BBC HomeExplore the BBC
This page has been archived and is no longer updated. Find out more about page archiving.


Accessibility help
Text only
BBC Homepage
BBC Music
BBC Radio 3

Radio 3

Contact Us

Like this page?
Send it to a friend!

 
Cut And Splice 2005
Olaf Bender
Olaf Bender
Olaf Bender (born 1968, Germany) began experimental film work on 16mm movie equipment whilst still in school. An intensive engagement with the medium and raw material of film had begun. Technical limitations forced special methods such as scratching directly onto the footage with objects to create geometrical figures. As a consequence of his experiments he came into contact with the East-German underground band AG-GEIGE, whom he became a permanent member of in 1988. Though home computers made it possible for autodidacts like him to work multimedially without knowledge of practical musical skills, his work with the group allowed him to develop the musical aspect of his art.

After the collapse of the Berlin Wall in 1989 his experiences working with a music distributor led to the idea of publishing his own musical projects. He and Frank Bretschneider founded the record label Rastermusic in 1996. Rastermusic was established to publish their own electronic music projects and those of other similar artists. From the outset special emphasis was placed on a strong link between the musical aesthetic and the graphical representation of the label and its products. One of the earliest Rastermusic productions was the Signal project, which Bender, Bretschneider and Carsten Nicolai continue to collaborate on. Nicolai owned the sublabel Noton, which finally merged with Rastermusic to form Raster-Noton in 1999.

Beside the management of Raster-Noton, Olaf Bender is responsible for the graphic design and public appearance of the label and its products.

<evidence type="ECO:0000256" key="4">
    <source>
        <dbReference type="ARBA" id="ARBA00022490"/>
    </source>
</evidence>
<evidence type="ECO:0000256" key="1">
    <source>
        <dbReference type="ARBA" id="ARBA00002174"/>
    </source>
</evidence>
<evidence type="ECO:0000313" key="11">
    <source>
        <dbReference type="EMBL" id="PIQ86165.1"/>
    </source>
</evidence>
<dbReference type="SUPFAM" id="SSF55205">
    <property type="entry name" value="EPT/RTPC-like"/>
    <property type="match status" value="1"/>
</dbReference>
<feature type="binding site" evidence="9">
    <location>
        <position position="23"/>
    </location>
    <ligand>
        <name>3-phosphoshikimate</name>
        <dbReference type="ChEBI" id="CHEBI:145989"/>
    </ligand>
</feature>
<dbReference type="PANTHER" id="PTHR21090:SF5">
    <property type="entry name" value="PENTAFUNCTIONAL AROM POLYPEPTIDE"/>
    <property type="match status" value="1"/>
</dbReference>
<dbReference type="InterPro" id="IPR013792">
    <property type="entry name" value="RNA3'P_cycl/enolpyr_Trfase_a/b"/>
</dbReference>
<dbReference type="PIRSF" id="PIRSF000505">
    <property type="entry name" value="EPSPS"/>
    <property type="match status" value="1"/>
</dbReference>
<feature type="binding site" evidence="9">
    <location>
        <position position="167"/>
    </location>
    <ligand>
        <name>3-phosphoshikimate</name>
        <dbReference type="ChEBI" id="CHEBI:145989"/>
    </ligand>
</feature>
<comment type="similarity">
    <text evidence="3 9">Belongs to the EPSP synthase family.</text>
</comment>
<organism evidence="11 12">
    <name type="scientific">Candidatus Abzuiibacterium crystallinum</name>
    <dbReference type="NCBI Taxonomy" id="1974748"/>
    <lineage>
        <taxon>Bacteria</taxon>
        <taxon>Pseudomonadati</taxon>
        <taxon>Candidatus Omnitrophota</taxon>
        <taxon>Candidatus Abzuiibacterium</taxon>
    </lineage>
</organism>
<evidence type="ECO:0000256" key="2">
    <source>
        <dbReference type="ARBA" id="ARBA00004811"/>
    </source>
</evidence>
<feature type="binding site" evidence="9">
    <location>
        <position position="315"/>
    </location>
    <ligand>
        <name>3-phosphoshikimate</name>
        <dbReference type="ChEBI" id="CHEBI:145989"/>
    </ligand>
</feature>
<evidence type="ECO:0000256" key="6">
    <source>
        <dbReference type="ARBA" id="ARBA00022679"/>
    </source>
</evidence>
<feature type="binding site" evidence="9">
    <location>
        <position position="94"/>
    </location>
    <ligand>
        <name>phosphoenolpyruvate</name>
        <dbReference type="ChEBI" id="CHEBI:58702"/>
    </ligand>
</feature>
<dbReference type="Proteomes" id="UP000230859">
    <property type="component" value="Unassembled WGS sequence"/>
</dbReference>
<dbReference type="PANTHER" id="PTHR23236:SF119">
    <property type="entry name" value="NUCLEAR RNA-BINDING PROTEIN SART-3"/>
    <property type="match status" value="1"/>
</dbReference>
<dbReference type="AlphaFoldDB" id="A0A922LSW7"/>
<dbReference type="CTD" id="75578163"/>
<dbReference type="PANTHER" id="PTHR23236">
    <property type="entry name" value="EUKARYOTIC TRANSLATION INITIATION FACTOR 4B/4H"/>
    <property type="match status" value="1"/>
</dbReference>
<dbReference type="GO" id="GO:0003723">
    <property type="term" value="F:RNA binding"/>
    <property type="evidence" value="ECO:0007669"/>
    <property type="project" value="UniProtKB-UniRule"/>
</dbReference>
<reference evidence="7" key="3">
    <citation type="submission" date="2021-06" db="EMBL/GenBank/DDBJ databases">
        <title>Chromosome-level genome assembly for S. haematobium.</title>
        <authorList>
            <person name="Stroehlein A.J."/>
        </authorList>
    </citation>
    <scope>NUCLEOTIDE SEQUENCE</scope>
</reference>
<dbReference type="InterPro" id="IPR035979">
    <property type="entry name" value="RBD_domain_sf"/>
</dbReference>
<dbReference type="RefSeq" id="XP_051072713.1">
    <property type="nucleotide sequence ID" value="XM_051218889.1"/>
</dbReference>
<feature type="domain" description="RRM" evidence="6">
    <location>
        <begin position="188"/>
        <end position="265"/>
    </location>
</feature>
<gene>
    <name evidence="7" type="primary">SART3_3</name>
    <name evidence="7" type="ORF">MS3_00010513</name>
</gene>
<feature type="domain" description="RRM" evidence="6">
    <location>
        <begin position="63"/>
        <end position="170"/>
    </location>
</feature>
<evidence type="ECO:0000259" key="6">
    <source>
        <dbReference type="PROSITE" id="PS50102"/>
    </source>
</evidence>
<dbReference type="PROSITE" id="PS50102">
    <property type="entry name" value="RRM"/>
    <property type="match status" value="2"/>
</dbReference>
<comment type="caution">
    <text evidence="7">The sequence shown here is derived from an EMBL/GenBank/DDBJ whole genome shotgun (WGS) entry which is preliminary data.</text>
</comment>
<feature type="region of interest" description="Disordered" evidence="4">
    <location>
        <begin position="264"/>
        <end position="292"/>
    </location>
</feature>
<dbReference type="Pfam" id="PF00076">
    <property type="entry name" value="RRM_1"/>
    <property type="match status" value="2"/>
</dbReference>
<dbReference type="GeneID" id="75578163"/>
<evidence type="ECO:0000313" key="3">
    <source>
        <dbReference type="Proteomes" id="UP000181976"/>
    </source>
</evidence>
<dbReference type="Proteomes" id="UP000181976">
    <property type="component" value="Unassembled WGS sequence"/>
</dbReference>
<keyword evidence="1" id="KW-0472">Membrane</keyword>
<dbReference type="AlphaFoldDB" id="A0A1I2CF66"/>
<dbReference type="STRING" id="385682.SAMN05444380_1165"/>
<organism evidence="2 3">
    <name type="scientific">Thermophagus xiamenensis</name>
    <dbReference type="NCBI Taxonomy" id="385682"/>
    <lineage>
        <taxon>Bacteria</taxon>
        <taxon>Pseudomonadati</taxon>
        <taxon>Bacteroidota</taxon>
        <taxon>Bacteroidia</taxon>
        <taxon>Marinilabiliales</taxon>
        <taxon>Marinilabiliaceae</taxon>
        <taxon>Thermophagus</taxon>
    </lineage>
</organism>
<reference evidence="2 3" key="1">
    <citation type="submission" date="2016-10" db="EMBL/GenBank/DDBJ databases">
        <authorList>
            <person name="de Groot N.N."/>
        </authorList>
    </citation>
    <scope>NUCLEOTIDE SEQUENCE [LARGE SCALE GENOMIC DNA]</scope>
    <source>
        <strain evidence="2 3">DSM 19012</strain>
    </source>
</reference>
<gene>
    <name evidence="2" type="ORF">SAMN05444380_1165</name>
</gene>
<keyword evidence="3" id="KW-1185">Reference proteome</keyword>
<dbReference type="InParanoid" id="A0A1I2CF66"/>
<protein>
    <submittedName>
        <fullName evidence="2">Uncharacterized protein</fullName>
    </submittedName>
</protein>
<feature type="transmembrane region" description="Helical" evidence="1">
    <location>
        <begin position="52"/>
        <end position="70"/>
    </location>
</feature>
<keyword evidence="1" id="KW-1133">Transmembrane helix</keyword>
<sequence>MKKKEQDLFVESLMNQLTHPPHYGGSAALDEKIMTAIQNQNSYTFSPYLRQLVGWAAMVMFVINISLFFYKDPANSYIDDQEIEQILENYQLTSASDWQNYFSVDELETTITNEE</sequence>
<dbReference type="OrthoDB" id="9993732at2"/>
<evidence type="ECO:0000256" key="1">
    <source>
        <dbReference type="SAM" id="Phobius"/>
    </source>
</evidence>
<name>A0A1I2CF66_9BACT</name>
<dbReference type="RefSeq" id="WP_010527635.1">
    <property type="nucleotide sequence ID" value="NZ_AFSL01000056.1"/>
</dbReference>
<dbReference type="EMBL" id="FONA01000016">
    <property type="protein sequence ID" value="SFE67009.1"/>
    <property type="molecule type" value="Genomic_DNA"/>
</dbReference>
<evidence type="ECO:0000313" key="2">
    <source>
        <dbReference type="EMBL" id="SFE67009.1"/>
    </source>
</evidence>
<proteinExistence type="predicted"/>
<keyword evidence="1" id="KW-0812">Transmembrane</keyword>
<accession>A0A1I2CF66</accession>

Bender creates his music digitally. He assembles sine tones to build complex sound fabrics and uses digital clicks and effect plug-ins to create rhythms. Each track is born into an artificial world without any physical effort and visuals are employed in the sense of animated light. Abstract animations support the abstract pieces of music - in this way the rhythm of the music is transformed into a graphic equivalent. By using the computer Bender controls the animations in realtime; in combination with sound processing this enables him to interact with his audio-visual material live on stage.

"Whenever I use a computer, it doesn't matter in what field, typography or sound creation, I work with symmetries, proportions and modular structures. When I create music the whole thing is pretty abstract. I don't use any samplings. I get my ideas from each field of life. I like to collect older things, things that had been used already. I often get my inspirations from these items."

"We are especially interested in the abstract scientific process of production and we try to use these processes and their certain aesthetics. Sound in the physical sense means energy, acoustics and oscillations - and this oscillating is the connection between sound and other forms of energy such as light."

Related Links
on radio 3
on bbc.co.uk
on the web
The BBC is not responsible for the content of external websites.



About the BBC | Help | Terms of Use | Privacy & Cookies Policy